Fig. 1
figure 1

Consort flow diagram. HF heart failure, CoQ10 coenzyme Q10, NT-pro-BNP N-terminal pro-B-type natriuretic peptide

CoQ10 Group

From the 19 patients randomized, 15 patients received the designated intervention and 4 patients discontinued CoQ10 supplementation; of these 4 patients, 2 agreed to complete control echocardiography and serum sampling for NT-proBNP measurement, 1 patient withdrew consent and was lost to follow-up, and another patient died of sepsis 1 month following discontinuation of CoQ10 supplementation. During the trial, 1 patient was hospitalized due to non-ST-elevation acute coronary syndrome and another patient was hospitalized due to HF exacerbation.

Placebo Group

Of the 20 patients randomized, 17 patients received the designated intervention and 3 discontinued supplementation; of these 3 patients, 2 withdrew consent and 1 patient had non-ST-elevation acute coronary syndrome, leading to the withdrawal of consent. Control echocardiography and blood sampling for NT-proBNP measurement were only performed in one of the patients whose consent was withdrawn.

Baseline Clinical Characteristics

Baseline clinical characteristics were similar (see Table 1). Significant differences between groups were observed for rates of β-blocker use, which was higher in the CoQ10 group (84.2% vs. 50%; p = 0.023), and rates of thyroid supplement use, which was lower in the CoQ10 group (15.8% vs. 45%; p = 0.048. Compliance was high and similar between groups (mean 208 ± 108 mg/day in the CoQ10 group vs. 212 ± 95 mg/day in the placebo group; p = 0.915.

Table 1 Baseline demographic and clinical patient characteristics

Echocardiographic Measurements

No significant effect within either group was observed on indices of diastolic function following 4 months of CoQ10 use, and no significant difference between intragroup changes was observed (see Table 2). The mean lateral E:e' ratio decreased slightly from 12.57 ± 5.08 to 11.72 ± 5.7 in the treatment group (95% confidence interval [CI] −2.64 to + 4.36; p = 0.6) and increased slightly from 8.10 ± 3.11 to 8.28 ± 4.5 in the placebo group (95% CI −1.99 to +1.62; p = 0.8). A significant intergroup difference was only observed for the lateral E/e' ratio at baseline (p = 0.004) and at 4 months (p = 0.0125), which was higher in the CoQ10 group.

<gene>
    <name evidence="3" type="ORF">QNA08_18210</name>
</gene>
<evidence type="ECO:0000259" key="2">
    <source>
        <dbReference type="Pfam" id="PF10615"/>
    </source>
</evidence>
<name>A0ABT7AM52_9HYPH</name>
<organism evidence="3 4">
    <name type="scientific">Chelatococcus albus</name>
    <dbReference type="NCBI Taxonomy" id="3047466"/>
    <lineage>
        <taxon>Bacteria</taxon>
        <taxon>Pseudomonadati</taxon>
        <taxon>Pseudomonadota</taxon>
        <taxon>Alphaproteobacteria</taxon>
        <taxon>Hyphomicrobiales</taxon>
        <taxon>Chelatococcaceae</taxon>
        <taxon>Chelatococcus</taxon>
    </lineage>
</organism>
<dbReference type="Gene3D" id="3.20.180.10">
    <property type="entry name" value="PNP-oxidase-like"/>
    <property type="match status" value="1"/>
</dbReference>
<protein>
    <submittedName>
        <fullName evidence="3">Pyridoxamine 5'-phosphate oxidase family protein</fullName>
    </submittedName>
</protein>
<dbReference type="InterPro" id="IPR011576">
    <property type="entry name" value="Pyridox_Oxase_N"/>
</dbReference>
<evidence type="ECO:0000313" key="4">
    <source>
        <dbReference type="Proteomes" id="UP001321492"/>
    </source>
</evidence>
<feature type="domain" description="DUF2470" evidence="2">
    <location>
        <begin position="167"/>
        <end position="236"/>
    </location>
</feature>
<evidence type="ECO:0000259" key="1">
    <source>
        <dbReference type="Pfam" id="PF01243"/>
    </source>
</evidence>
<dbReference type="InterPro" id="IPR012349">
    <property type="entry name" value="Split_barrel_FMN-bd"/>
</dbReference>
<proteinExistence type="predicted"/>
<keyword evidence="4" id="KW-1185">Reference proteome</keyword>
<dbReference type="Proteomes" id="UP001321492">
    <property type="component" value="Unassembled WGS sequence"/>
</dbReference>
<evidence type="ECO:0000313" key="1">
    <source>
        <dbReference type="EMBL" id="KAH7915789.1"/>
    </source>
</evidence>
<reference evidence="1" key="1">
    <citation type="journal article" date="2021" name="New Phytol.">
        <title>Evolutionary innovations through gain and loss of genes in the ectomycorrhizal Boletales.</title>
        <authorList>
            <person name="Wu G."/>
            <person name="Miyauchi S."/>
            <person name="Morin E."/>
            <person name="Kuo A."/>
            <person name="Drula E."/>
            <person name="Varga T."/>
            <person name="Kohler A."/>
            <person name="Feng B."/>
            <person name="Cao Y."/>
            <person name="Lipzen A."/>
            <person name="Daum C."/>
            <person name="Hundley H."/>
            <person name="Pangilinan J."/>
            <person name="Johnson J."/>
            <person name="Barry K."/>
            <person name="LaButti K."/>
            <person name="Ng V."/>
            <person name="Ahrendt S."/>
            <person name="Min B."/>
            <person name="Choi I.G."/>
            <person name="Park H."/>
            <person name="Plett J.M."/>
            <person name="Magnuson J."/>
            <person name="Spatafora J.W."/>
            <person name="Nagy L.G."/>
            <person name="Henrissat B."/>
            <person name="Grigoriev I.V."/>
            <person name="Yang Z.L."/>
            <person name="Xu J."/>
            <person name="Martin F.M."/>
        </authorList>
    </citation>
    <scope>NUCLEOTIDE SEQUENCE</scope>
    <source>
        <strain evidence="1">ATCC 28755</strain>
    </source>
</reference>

Table 2 Echocardiography and NT-proBNP measurements

NT-proBNP Measurements

No intergroup significant effect was observed on serum NT-proBNP values following 4 months of CoQ10 use, although substantial heterogeneity existed, as depicted by the wide interquartile range. Mean NT-proBNP levels decreased from 767 pg/mL (246–1714) to 695 pg/mL (306–1903) in the treatment group (95% CI − 1339 to +599; p = 0.72) and from 511 pg/mL (125–1318) to 469 pg/mL (119–1588) in the placebo group (95% CI − 497 to +903; p = 0.16).

Discussion

In this pilot, randomized, double-blind, placebo-controlled trial in patients older than 55 years of age with HFpEF, treatment with CoQ10 did not significantly affect diastolic function as assessed by echocardiography or serum NT-proBNP.

HFpEF is a complex and heterogeneous clinical syndrome involving cardiac and skeletal muscle abnormalities, leading to reduced peak oxygen consumption and exercise intolerance, the main driver of morbidity and reduced quality of life [9]. Increased LV end-diastolic pressure due to decreased ventricular compliance, in the absence of LV systolic dysfunction, is the hallmark of diastolic dysfunction in HFpEF. Current evidence suggests that HFpEF and diastolic dysfunction represent, in part, a disorder of abnormal energetics, resulting, among others, from mitochondrial dysfunction, and the known role of CoQ10 in mitochondrial bioenergetics provided the pathophysiologic rationale for examining CoQ10 as a possible treatment for HFpEF [9, 10, 17].

To date, only a single study examined the effect of CoQ10 use on diastolic dysfunction in a population of patients with hypertrophic cardiomyopathy, demonstrating a positive effect. In this study, the diastolic function was evaluated by out-of-date non-quantitative criteria, limiting the applicability of the results [18].

Q-SYMBIO was the first prospective, randomized, double-blind trial utilizing CoQ10 to treat HF, powered to address MACE [13]. Most of these patients had HFrEF (LVEF 31 ± 10%), while only 7% of patients (n = 29) had LVEF > 45%. In a follow-up period of 2 years, there was a significant relative risk reduction of 43% in MACE (p = 0.003) and a 42% relative risk reduction in all-cause mortality (p = 0.036) with CoQ10 supplementation versus placebo. Additionally, the treatment group showed a significant improvement in NYHA class and a reduction in NT-proBNP serum levels following 2 years of treatment. These benefits were confirmed in a recent analysis of the European subgroup (n = 231) of the Q-SYMBIO trial, and a mild improvement of 6% in LVEF was also noted [19]. In Q-SYMBIO, positive, non-significant trends were observed in males, the elderly, NYHA functional class III, LVEF ≥ 30% (p = 0.065), and NT-proBNP ≥ 300 pg/mL. Overall, CoQ treatment in patients with chronic HF was found to be well tolerated, with a reduction in symptoms and major adverse cardiac events. These results supported a possible clinical benefit for elderly HFpEF patients. However, our study was specifically designed to investigate the HFpEF population and failed to demonstrate any clinical advantage of treatment with CoQ10.